Thursday, August 31, 2006

Krugman: "Housing Gets Ugly"

Paul Krugman writes about the long-feared crunch in the housing market, which appears to be upon us at last:
Bubble, bubble, Toll's in trouble. This week, Toll Brothers, the nation's premier builder of McMansions, announced that sales were way off, profits were down , and the company was walking away from already-purchased options on land for future development.

Toll's announcement was one of many indications that the long-feared housing bust has arrived. Home sales are down sharply; home prices, which rose 57 percent over the past five years (and much more than that along the coasts), are now falling in much of the country. The inventory of unsold existing homes is at a 13-year high; builders' confidence is at a 15-year low.

A year ago, Robert Toll, who runs Toll Brothers, was euphoric about the housing boom, declaring: "We've got the supply, and the market has got the demand. So it's a match made in heaven." In a New York Times profile of his company published last October, he dismissed worries about a possible bust. "Why can't real estate just have a boom like every other industry?" he asked. "Why do we have to have a bubble and then a pop?"

The current downturn, Mr. Toll now says, is unlike anything he's seen: sales are slumping despite the absence of any "macroeconomic nasty condition" taking housing down along with the rest of the economy. He suggests that the unease about the direction of the country and the war in Iraq is undermining confidence. All I have to say is: pop! [snip]
There's no link to the remainder of the article, unfortunately, because the New York Times doesn't really want you to read it, so they hide it away in their premium section. I'd repost the whole thing, but I'm really not interested in having the NYT on my ass.

As for the topic at hand, though, I must say that I've been looking forward to this. Why? Because I am not currently a homeowner, and I figured out a few years ago that the only way I'd be able to afford a home is if the real estate market went through a nice big crunch. So I guess I'd better start saving up for that down payment, eh? :) I used to scoff at the idea of becoming a homeowner--after all, why would I want to mow lawn, shovel snow, pay real estate taxes, and do all that pain-in-the-ass home maintenance? I'd make a shitty homeowner, I think. But yesterday I realized that with a mortgage, I wouldn't ever have to plan on rent increases. The payment may be high to start with, but it won't go up. That would be cool. Plus, I'd never have to deal with the landlord needing to let the cable-TV guy into my closet to track down a bad connection for the apartment two floors above me, or any of that kind of shite.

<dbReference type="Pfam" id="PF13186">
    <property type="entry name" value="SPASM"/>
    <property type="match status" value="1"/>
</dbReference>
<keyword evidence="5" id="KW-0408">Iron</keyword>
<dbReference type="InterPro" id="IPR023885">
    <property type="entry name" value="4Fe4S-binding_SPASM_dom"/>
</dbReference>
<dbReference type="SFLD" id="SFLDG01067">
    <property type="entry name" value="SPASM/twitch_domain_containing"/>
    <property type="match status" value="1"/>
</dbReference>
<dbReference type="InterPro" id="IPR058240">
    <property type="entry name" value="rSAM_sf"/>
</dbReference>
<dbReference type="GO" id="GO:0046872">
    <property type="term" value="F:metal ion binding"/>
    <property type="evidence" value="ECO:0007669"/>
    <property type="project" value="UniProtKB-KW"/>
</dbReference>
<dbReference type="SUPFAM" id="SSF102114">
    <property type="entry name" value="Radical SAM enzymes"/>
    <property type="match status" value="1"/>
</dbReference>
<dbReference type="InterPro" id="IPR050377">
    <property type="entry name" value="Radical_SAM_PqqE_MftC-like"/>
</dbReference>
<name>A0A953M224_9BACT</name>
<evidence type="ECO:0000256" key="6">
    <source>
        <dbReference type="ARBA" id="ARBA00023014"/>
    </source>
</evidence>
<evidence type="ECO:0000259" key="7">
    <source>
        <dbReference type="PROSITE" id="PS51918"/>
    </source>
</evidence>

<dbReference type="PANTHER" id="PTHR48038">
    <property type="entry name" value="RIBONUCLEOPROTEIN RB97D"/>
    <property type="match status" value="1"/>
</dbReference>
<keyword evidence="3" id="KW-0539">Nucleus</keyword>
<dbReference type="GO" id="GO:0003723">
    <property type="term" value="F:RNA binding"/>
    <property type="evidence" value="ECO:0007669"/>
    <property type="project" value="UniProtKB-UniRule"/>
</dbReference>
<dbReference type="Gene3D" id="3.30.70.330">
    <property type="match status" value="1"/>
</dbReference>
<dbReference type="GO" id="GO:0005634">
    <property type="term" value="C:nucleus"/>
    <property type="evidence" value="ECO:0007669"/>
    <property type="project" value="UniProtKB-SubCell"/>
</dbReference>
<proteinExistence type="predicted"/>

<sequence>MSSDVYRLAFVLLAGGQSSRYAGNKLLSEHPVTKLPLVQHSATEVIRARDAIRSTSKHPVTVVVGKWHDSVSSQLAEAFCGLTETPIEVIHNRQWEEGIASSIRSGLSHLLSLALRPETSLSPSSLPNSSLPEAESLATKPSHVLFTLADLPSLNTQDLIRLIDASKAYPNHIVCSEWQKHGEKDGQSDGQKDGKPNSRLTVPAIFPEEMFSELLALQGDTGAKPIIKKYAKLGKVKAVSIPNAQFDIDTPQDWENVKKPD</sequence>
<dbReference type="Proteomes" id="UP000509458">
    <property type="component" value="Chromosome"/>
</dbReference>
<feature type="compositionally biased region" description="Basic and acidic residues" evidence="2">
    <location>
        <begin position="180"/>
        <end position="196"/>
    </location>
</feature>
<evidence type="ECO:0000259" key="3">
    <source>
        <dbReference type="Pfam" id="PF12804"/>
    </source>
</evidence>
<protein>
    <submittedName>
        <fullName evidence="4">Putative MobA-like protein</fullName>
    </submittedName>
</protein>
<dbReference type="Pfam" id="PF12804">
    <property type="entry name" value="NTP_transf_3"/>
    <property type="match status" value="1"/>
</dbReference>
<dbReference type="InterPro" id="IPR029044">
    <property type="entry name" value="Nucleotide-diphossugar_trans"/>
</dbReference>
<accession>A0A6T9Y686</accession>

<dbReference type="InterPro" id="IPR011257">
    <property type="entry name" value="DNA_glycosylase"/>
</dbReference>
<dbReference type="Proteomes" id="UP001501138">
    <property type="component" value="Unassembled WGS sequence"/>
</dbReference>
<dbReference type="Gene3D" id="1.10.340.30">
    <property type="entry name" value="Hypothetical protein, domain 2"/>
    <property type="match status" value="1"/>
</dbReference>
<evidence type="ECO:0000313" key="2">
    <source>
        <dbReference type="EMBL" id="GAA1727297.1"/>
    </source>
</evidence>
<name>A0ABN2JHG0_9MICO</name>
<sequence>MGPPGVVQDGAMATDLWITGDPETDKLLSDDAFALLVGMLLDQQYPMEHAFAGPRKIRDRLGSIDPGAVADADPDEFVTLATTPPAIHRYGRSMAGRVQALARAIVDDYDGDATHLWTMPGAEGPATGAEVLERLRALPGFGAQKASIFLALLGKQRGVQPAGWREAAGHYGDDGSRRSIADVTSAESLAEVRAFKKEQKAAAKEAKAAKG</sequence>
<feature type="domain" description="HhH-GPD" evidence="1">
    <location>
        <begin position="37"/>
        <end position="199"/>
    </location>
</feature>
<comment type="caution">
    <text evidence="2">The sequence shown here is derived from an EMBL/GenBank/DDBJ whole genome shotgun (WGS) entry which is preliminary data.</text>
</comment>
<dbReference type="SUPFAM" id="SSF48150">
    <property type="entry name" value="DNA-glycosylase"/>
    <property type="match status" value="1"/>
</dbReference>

Anyway, back to the Krugman column--he speculates on why the bubble is bursting, why the bubble happened in the first place and so on. One point he makes is that the tipping factor appeared to be that housing prices in general finally rose high enough so that even a lot of optimistic speculators were unwilling to take the risk, plus interest rates rose a bit. He does not mention gasoline prices, though, which appear to have stabilized at a much higher cost than they were just a few years ago. Given that most new homes are far enough away from places of employment that people would have to commute every day, I'd guess that gas prices are definitely a factor. I would be interested to see if, over the long term, the bursting bubble isn't bursting quite so hard in areas closer to cities.


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